Undoubtedly so. We have an international crew working together. Our current captain is Norwegian, our sailors and engineers are Norwegian too. We also employ Russian and Ukrainian specialists. Our telemetry specialists are English speakers as well.

Let’s talk about getting experience in operations. S7 was reported to have been the actual launch operator during the recent Angolan Angosat satellite launch. Could you tell us in more detail what was your company’s role in that?

We were invited to operate that launch by the Energiya Corporation as they were then responsible for that launch. The launch vehicle to be used was the Zenit. We had to keep in touch with the Yuzhnoe State Design Office, the supplier of the rocket. We had to use professional infrastructure that would be capable of planning the job properly. Unfortunately, the current technology doesn’t allow for a lot of technology unification. Every spacecraft has its own unique features, which means that we have to develop a specific design plan and a mission task that would take into account the gaps between the fairing and the spacecraft as well as the angular orientation of the spacecraft. All of this must go into the design and then be handed over to the design office, which comes up with its own initial launch data. They have to model it. The modeling and the drafting of the mission scenario can take up to 3 months. Our company did the conceptual design. Our specialists were not part of the launch teams. Our area of responsibility was the conceptual design, cooperating with Ukrainian specialists and servicing the launch vehicle.

What will be your participation in the renewed Zenit program? Hopefully, there are still some ways of interaction between the Russian and Ukrainian parties and S7 seemed the right candidate for the intermediary role between the two not very friendly nations.

Let me explain how the Sea Launch works. First, the launch vehicle is delivered to the Sea Launch platform as separate stages. The first and the second stage both arrive in the fully assembled state each. It is actually a two-stage rocket. Another element is the fairing built by Boeing. All these elements are then assembled. Our American rival, the Orbital ATK company, ordered the first stage of their rocket in Ukraine. As for our company, we will have to deliver the first and second stages to the Sea Launch which is on US territory. The final assembly of the rocket will take place there.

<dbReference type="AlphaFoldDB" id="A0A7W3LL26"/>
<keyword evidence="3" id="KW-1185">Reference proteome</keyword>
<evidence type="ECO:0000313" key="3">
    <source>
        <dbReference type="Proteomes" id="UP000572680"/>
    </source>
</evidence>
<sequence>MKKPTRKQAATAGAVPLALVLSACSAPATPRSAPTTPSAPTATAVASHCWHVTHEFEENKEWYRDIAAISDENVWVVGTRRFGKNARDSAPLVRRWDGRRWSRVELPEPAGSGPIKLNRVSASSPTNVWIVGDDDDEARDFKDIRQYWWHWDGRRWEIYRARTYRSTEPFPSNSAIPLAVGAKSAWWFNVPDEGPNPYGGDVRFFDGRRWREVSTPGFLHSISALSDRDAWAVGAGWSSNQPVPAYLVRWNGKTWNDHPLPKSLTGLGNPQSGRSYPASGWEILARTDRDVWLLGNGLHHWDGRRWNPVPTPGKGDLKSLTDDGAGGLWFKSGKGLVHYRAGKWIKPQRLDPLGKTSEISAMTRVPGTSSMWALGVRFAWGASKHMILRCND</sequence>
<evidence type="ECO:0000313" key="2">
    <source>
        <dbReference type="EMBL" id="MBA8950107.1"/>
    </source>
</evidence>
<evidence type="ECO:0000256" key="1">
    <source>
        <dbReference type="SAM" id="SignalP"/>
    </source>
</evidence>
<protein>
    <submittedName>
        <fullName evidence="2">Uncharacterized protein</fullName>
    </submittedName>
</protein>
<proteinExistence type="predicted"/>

Will the engines be already installed on the stages?


So, Russian engines will be transported to Ukraine for assembly there?


It’s quite a good achievement, actually.

The Sea Launch is a unique project for a number of reasons. Especially, politics-wise. In these turbulent times, it is about the only little island that connects Russia to the USA and Ukraine. The US government contemplated for eighteen months before finally authorising us to run the platform. They took time to approve it as this is going to be beneficial for the relations between our two nations. Ukraine didn’t cancel the contract for delivering the stages. Now we’re only waiting for the positive decision of the Russian government. But I’m sure common sense will prevail. Launches will be performed by a Russian company from a Russian cosmodrome in the interests of the Federal Space Program. In other words, Russia will get additional launch capabilities.

Vitaly_EgorovVitaly Egorov is a PR specialist for the Russian private company Dauria Aerospace. He has a blog under the nickname Zelenyikot, manages the group called Open Space on Facebook and with the total number of followers exceeding one million, and promotes space exploration in every possible way. He spotted the landing module of the Soviet probe Mars 3 on the Martian surface for the first time and initiated the microsatellite project for taking pictures of the Apollo and Lunokhod landing areas on the Moon. 

Don’t miss the second part of this conversation on Wednesday.